Dojo 1.1 is mighty slick

Alex Russell picked out a few great highlights from the new Dojo 1.1 release and has a nice little essay on open source to boot:

I could go on for a long, long time about what’s great in Dojo 1.1…but I’ll spare you most of that. James, Pete, Dylan, and the release notes can give you a strong sense of why Dojo 1.1 is the most polished, fastest, and easiest-to-use release of Dojo we’ve ever done. For the impatient, you can already start using it from the CDN without downloading anything.
[From Continuing Intermittent Incoherency » Dojo 1.1: Some Awesome For You App]

Dojo is reaping the rewards of having spent a lot of time getting their infrastructure together. 1.1 really improves so many parts of the package.

(ObDisclaimer: I’m not directly involved in the Dojo project myself, but I work directly with core Dojo folks at SitePen.)

Refresh Detroit JavaScript Library Techniques meeting

I’m just back from attending this meeting:
Refresh Detroit » February 27, 2008 Meeting: JavaScript Library Techniques, Tips and Tricks
. Part of the abstract:

The advent and popularity of JavaScript libraries has caused front-end programming paradigms to change drastically. Design patterns are emerging, object-oriented concepts are common place, and the line between client-side scripting and server-side scripting is beginning to blur.

The talk was given by Brian Reindel of Niche Retail. (Brian formerly worked at Fry Multimedia and his wife currently works there. I never worked at Fry, but I worked with a few Web Elite people who moved on to Fry.)

Brian was angling for a tricky sort of talk. He was shooting for a talk that would expand people’s horizons from doing very simple “everything is a global… just call it in onclick” sort of JavaScript work to more complicated techniques like the module pattern and callbacks. He briefly highlighted some of the techniques used by JavaScript libraries (jQuery is Brian’s favorite). There were some good questions about accessibility (I mentioned that this is one of Dojo’s strong suits) and other JavaScript-library related topics.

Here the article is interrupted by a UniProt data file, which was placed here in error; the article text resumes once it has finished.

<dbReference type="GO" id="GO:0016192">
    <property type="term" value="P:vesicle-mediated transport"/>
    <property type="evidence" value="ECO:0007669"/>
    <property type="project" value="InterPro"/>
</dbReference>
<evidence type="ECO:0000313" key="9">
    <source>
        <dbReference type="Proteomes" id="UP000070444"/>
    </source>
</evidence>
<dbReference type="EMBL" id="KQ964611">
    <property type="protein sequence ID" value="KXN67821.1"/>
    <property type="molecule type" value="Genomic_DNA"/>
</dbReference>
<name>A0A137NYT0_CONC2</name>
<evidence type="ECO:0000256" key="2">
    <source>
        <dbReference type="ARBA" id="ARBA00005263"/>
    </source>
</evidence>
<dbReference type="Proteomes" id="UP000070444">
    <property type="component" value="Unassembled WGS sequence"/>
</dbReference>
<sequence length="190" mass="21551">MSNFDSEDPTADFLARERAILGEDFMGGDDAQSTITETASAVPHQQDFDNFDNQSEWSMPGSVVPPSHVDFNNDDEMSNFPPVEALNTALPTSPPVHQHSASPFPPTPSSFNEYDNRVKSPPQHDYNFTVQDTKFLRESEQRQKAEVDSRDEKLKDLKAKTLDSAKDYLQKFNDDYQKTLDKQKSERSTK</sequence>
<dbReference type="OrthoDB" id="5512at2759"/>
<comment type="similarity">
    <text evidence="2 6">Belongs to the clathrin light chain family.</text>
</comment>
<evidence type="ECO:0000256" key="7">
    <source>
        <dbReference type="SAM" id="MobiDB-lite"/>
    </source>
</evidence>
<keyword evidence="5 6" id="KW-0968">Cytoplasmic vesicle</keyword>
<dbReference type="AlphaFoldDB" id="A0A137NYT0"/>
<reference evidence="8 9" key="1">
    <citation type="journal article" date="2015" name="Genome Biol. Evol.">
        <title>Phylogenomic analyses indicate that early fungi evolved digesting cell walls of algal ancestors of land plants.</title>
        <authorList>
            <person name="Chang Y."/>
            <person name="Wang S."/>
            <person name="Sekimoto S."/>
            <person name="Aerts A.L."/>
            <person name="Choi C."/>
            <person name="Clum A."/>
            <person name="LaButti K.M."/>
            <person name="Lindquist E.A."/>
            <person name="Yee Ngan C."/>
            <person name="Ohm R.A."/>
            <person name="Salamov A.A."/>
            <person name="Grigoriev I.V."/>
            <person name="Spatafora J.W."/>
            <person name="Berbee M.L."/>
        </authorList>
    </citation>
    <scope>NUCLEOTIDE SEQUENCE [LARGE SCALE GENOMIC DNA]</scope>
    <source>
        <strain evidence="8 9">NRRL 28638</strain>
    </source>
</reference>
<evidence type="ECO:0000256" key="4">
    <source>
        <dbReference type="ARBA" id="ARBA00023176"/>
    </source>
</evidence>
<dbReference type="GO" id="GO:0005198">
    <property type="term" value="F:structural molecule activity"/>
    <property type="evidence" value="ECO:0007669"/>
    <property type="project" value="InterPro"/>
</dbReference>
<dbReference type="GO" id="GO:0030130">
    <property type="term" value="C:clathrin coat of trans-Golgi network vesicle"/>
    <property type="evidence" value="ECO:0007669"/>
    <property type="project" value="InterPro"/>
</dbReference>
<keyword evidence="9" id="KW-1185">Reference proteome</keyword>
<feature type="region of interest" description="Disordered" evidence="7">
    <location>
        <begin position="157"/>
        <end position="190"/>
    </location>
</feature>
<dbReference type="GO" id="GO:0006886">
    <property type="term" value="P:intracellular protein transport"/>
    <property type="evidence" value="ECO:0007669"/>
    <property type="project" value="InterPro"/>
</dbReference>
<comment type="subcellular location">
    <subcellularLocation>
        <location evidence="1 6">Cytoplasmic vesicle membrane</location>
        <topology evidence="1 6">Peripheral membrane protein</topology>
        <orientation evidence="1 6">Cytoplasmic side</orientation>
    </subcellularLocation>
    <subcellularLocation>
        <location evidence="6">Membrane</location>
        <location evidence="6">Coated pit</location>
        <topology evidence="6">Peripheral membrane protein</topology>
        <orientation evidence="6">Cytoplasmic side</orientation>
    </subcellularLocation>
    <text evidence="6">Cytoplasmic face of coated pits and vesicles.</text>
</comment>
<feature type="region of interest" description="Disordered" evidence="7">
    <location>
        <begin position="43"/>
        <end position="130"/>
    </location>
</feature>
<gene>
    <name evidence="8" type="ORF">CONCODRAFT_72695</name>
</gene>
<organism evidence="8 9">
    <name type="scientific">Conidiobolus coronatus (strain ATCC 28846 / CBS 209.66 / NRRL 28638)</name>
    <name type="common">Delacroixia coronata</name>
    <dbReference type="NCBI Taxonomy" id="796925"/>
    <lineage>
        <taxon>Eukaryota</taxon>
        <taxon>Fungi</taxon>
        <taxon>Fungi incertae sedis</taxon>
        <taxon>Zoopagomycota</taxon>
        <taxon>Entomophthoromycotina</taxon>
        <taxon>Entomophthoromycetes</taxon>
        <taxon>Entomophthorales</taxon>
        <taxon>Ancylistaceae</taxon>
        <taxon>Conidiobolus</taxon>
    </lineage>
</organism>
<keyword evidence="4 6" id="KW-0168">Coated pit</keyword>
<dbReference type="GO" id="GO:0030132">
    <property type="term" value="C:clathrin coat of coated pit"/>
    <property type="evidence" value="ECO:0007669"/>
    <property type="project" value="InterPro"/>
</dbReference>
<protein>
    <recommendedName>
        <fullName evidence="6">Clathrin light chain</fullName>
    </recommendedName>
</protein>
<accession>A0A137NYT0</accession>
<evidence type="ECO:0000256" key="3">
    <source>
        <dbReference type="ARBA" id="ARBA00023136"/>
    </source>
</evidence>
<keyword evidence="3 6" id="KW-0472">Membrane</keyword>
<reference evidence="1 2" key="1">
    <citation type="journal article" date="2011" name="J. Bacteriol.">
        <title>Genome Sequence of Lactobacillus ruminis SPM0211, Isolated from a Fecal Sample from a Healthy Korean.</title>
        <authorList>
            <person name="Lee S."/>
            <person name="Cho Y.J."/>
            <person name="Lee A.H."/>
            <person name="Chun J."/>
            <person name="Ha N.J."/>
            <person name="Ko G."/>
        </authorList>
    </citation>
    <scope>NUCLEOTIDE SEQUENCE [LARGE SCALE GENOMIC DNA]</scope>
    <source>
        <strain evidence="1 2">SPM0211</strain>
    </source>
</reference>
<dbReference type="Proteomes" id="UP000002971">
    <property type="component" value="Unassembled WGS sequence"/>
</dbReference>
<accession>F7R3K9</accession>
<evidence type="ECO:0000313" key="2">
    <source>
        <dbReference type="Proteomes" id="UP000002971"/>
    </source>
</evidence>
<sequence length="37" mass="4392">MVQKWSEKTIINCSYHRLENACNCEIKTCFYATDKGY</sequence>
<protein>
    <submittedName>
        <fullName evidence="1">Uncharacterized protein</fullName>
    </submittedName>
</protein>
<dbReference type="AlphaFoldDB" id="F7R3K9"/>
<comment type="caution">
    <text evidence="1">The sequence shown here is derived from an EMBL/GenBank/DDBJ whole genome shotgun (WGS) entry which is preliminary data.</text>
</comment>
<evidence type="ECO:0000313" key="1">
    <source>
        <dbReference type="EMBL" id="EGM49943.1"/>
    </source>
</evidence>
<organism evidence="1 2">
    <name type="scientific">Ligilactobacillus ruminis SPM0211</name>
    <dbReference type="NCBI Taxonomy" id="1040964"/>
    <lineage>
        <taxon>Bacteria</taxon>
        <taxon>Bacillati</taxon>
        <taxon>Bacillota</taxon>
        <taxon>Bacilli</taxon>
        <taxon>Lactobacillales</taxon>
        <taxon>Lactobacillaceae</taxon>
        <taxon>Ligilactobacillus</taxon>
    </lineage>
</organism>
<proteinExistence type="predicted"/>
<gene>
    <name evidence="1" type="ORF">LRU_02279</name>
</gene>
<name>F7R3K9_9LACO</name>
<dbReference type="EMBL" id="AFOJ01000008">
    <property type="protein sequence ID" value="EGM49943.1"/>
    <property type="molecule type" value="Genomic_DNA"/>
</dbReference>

I think Brian did a good job for a fairly brief talk. It would have taken a long time for him to get into closures and prototypes which are topics that many casual JavaScript users are not familiar with.

This is the first Refresh Detroit meeting that I’ve attended. It seems like it’s hard to get the word out about local technology-related groups around here. Some of the group’s areas seem interesting to me, and it’s possible that I’ll do a talk at a future meeting.

Adobe AIR out, who will use it?

Yesterday, Adobe shipped AIR 1.0, an open source toolkit and runtime for creating desktop apps using web technologies. For a time there, I really wondered why someone would want AIR, rather than just building a normal webapp that runs from the server. I can now think of four reasons:

  1. offline – This one is obvious. AIR is a Google Gears competitor as a way to take a webapp offline.
  2. performance – Rather than relying on the browsers’ caching behavior to make parts of your software load snappily, just ship the whole app to the user so that the whole thing is local as they navigate.
  3. browser consistency – Maybe you’re sick of trying to make IE work (I wouldn’t blame you for that, really). AIR uses WebKit, which is a nice browser platform to target. Of course, this is a lame reason to use AIR. Forcing one’s users to install the AIR runtime and accept the download of one’s app rather than just using a good JavaScript toolkit and common cross-browser coding practices seems like a bad attitude toward one’s users.